Per Diem Meal Reimbursement
Generally, meals and certain incidental travel expenses are reimbursable on a per diem basis (not actual expenses) for overnight official business travel outside the traveler's official station.
- Meal expenses will be reimbursed only through submission of an Expense Report in Chrome River.
- Meal expenses not involving an overnight stay are not reimbursable (with the exception of business-related meals and overtime meals).
IRS Reporting Requirements
Meal reimbursements made in accordance with these regulations are not considered by the IRS to be reportable income, except for meal/tip expenditures of $75 or more, which are not related to overnight travel. This includes situations where one traveler purchases and claims reimbursement for the meals of another person on official business. A receipt is required for meal expenses of $75 or more. Attach the receipt to the Expense Report in Chrome River. Original receipts must be maintained in a department file.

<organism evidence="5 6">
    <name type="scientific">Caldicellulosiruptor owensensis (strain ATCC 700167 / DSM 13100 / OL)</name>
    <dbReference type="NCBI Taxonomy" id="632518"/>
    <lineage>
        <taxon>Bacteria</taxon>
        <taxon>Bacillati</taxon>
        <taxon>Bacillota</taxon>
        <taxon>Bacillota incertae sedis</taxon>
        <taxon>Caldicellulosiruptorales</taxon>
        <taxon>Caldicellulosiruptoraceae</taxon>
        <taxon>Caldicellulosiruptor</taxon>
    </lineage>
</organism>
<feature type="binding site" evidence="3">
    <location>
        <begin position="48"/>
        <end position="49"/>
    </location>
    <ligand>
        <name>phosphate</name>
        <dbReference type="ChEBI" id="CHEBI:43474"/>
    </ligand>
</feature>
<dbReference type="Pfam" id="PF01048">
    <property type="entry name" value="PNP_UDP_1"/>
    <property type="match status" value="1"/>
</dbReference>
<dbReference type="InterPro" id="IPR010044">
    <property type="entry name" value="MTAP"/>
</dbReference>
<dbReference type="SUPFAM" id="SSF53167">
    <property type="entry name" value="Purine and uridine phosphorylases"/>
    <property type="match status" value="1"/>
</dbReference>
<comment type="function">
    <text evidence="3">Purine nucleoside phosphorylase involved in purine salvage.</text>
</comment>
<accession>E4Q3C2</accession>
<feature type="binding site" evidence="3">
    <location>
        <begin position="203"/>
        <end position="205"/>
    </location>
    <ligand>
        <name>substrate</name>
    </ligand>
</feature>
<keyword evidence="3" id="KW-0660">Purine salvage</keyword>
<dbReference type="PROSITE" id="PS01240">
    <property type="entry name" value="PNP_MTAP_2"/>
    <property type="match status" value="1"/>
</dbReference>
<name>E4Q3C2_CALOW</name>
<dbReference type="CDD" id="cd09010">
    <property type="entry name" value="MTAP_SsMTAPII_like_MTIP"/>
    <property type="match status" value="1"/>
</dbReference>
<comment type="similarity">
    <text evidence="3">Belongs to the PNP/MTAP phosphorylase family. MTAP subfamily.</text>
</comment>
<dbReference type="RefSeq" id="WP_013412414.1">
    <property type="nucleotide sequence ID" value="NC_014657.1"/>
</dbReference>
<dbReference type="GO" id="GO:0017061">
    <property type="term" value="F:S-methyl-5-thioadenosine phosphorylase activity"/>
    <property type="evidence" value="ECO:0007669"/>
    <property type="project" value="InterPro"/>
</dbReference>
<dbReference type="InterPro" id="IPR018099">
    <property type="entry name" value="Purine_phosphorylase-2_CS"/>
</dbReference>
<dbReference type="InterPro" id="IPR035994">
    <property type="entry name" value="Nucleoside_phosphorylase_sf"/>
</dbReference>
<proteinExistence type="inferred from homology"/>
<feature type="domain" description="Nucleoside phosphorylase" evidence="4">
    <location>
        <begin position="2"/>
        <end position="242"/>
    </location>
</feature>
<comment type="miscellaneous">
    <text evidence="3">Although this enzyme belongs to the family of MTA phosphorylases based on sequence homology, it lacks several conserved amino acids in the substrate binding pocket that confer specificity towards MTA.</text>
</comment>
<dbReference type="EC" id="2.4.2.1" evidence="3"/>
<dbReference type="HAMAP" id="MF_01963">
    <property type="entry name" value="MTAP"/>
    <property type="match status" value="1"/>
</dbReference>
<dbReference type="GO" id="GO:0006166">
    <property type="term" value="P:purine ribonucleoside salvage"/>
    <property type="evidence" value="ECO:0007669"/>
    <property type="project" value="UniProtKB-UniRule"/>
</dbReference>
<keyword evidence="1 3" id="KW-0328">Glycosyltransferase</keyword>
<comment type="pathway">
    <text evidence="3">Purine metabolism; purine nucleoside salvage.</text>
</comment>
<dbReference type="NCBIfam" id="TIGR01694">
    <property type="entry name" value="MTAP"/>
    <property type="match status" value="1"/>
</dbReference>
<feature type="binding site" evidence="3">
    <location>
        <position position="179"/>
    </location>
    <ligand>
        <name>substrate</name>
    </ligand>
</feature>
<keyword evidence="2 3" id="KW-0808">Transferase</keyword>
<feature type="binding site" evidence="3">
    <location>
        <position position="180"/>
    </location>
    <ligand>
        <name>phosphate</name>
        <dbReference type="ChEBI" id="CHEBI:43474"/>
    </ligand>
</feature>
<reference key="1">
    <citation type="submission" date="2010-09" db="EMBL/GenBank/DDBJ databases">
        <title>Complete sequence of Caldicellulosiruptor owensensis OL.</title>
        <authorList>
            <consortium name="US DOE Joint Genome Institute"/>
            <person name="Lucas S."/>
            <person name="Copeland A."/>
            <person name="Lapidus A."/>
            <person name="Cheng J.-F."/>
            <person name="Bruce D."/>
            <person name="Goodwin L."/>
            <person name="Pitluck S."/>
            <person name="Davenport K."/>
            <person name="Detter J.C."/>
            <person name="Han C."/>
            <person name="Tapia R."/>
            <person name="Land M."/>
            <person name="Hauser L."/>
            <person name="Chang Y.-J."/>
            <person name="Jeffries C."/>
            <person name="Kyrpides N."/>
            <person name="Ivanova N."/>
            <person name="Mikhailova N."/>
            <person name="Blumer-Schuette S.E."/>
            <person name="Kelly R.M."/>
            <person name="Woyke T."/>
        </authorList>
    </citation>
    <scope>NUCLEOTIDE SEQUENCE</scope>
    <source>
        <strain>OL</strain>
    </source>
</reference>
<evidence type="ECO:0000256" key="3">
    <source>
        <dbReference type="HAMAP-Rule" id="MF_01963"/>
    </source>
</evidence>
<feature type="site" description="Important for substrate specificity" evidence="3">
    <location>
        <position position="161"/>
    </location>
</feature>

If you are reimbursed for meal amounts that exceed the published per diem rate, the amount that your meal reimbursement exceeds the per diem will be reported as taxable income, per IRS ruling.
M&IE Rate Table
This table provides individual meal reimbursement amounts, which are breakdowns of the M&IE per diem rates shown in the M&IE Per Diem and Lodging Guideline tables. These rates should be used to determine the maximum meal reimbursement amounts for official business meals and/or the M&IE reduction, which must occur where meals are provided at no cost during an overnight travel period.
If your department chooses to reimburse travelers for meals based on actual meal costs, you may not exceed the allowable meal amount.
M&IE Rate Table
View the GSA M&IE Rate Table for meal breakdown
Per Diem Rates
Meal and Lodging Per Diem Rates